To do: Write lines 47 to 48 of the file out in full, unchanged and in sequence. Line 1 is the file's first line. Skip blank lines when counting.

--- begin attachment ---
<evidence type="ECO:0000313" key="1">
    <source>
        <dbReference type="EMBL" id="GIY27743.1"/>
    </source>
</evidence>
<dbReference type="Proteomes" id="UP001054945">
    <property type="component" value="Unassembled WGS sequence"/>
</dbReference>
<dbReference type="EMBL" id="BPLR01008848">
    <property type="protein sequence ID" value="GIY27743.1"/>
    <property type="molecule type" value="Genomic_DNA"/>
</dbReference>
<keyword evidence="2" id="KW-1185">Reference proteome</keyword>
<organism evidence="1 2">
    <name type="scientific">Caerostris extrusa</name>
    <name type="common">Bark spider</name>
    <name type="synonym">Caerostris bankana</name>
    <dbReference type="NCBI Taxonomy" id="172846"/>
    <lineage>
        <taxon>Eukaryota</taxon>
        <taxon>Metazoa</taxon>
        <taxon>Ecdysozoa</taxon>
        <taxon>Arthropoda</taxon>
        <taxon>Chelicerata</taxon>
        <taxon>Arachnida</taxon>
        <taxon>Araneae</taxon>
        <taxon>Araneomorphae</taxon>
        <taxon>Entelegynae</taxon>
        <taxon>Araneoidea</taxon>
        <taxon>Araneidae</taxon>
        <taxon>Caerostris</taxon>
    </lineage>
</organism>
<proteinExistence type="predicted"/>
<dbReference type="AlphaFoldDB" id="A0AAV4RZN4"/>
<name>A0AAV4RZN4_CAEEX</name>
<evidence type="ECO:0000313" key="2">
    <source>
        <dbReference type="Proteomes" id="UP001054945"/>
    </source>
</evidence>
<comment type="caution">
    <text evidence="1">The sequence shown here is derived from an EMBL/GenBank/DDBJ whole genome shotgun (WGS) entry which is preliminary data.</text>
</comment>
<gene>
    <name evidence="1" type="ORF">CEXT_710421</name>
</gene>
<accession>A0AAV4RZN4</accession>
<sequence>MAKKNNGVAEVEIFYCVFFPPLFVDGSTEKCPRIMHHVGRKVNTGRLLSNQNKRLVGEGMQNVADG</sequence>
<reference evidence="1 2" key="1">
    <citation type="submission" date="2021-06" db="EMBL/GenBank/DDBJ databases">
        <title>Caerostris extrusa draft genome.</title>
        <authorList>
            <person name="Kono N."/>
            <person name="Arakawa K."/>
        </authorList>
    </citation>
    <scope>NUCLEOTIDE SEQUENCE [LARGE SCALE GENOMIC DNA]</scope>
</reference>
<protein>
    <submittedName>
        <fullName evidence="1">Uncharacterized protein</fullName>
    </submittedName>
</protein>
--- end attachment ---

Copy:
</gene>
<accession>A0AAV4RZN4</accession>